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“Living this written life”: An examination of narrative as a means of conceptualising and strengthening parliamentary engagement in the UK

Prior, Alex Michael (2019) “Living this written life”: An examination of narrative as a means of conceptualising and strengthening parliamentary engagement in the UK. PhD thesis, University of Leeds.

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This thesis presents a study of citizens’ engagement with the UK Parliament, at a critical time for this institution and for representative democracy in general. Long-term trends in political participation (in a UK and global context) have contributed to a widely-perceived crisis of representative democracy, characterised by popular dissatisfaction, disinterest, and disengagement. This thesis examines perceptions toward the UK Parliament and parliamentary engagement through institutional and citizen perspectives. In doing so we provide a definition of parliamentary engagement as an ongoing, meaningful dialogue between institution and individual(s). Utilising an innovative theoretical framework, we investigate specific parliamentary engagement initiatives, narratives and discourses, and discuss what these indicate about the nature (or existence) of Parliament’s ‘culture’ of engagement. The way(s) in which Parliament is defined, conceptualised and represented – by citizens, and within Parliament – is a means by which this institution’s practical and symbolic role can be better understood. These definitions, conceptualisations and representations are examined as narratives, a framework that also allows us to examine several engagement initiatives (which make conscious reference to narrative and storytelling) in terms of objectives, intended audience(s), and influence. In addition, Parliament’s wider engagement efforts (and those of outside organisations) will be investigated first-hand, analysing the initial and retrospective perceptions of the citizens who experience them. These aims also inform our discussions with parliamentary staff and officials, helping to construct an ‘institutional perspective’ on engagement. In doing so, we find Parliament to be an enduringly ‘abstract’ institution (according to citizens and staff); a narrative that problematises relatability and identification (as well as broader, deeper engagement). This narrative is reinforced by several factors, including the ad-hoc nature of parliamentary engagement – understood variously across departments, teams and individuals – and an institutional dichotomy of ‘stories’ and ‘information’ when addressing public input, as well as a continued absence of corporate identity.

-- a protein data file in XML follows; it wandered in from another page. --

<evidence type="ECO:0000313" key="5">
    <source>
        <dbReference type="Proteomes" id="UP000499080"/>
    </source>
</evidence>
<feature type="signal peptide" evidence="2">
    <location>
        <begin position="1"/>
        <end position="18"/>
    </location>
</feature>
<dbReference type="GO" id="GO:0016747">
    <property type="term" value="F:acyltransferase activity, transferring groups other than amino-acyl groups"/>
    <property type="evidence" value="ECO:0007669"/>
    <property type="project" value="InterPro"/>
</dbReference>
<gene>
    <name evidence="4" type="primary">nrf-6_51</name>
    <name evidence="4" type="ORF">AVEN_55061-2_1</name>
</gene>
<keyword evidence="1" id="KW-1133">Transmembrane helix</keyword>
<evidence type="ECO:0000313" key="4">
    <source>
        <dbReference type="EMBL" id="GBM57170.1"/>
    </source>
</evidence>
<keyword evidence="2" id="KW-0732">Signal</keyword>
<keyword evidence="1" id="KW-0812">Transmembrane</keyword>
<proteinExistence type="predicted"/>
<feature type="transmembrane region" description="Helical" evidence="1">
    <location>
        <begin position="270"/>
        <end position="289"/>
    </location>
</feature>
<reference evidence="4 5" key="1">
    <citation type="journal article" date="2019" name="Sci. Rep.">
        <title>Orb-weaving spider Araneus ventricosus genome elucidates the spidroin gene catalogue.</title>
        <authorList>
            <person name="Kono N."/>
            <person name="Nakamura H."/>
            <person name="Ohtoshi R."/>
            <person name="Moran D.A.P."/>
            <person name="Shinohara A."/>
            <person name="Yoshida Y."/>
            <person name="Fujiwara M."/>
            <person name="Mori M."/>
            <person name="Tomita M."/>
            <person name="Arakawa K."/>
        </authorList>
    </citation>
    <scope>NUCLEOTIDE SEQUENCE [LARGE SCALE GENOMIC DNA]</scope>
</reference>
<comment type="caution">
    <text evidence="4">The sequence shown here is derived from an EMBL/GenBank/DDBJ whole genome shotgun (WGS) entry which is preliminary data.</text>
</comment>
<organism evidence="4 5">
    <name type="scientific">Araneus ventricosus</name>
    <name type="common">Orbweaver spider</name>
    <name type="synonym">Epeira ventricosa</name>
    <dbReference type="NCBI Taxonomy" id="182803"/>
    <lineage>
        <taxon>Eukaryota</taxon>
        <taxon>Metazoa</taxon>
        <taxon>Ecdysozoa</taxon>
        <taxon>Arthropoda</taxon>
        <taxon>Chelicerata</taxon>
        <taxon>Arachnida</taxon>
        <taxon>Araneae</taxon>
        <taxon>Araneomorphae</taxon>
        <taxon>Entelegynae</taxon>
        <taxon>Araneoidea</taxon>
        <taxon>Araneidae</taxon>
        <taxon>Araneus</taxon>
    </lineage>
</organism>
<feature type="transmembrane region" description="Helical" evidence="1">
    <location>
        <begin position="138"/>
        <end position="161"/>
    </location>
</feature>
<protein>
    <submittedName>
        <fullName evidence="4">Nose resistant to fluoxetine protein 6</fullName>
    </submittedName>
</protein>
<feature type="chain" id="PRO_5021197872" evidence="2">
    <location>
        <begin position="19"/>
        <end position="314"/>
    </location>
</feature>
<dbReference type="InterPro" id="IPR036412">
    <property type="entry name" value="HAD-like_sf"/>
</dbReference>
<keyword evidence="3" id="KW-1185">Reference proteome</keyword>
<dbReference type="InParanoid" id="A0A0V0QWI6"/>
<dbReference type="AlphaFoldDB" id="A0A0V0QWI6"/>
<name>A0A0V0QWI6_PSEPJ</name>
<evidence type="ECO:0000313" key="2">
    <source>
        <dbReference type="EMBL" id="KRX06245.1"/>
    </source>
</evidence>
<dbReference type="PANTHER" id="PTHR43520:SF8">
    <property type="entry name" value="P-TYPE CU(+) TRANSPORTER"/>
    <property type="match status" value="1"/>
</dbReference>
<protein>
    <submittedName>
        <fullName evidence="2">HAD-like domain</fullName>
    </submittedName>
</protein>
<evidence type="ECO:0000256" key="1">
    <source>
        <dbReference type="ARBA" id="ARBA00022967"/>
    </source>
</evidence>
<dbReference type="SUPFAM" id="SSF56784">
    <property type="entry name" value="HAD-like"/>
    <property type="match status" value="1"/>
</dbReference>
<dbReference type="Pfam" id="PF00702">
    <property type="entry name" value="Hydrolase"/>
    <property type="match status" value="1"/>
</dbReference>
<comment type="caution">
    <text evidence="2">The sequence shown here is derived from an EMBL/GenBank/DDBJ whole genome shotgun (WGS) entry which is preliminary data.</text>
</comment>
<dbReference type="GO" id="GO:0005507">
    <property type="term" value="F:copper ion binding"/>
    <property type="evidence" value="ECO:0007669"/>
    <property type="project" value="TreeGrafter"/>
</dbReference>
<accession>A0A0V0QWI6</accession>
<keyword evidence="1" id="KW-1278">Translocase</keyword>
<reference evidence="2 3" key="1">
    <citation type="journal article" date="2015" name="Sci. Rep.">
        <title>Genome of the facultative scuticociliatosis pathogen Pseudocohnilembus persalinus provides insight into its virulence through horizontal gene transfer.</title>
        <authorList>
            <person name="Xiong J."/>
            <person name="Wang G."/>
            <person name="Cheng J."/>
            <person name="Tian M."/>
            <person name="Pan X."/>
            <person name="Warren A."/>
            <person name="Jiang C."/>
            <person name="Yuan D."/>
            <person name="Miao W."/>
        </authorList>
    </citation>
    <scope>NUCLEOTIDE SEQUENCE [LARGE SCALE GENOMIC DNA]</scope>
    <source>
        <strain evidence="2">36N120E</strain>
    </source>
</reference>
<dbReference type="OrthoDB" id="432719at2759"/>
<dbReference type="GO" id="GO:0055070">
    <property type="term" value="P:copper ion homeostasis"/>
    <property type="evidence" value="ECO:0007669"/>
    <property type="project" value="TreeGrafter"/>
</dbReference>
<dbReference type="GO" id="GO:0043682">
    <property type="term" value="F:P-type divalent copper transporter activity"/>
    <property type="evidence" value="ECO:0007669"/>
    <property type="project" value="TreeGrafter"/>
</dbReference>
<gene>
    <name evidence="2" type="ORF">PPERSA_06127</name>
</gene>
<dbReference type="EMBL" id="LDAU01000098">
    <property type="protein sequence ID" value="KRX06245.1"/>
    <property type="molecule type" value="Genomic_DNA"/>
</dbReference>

Item Type: Thesis (PhD)
Academic Units: The University of Leeds > Faculty of Education, Social Sciences and Law (Leeds) > School of Politics & International Studies (POLIS) (Leeds)
Identification Number/EthosID: uk.bl.ethos.773988
Depositing User: Mr Alex Michael Prior
Date Deposited: 13 May 2019 11:45
Last Modified: 18 Feb 2020 12:50
URI: http://etheses.whiterose.ac.uk/id/eprint/23675

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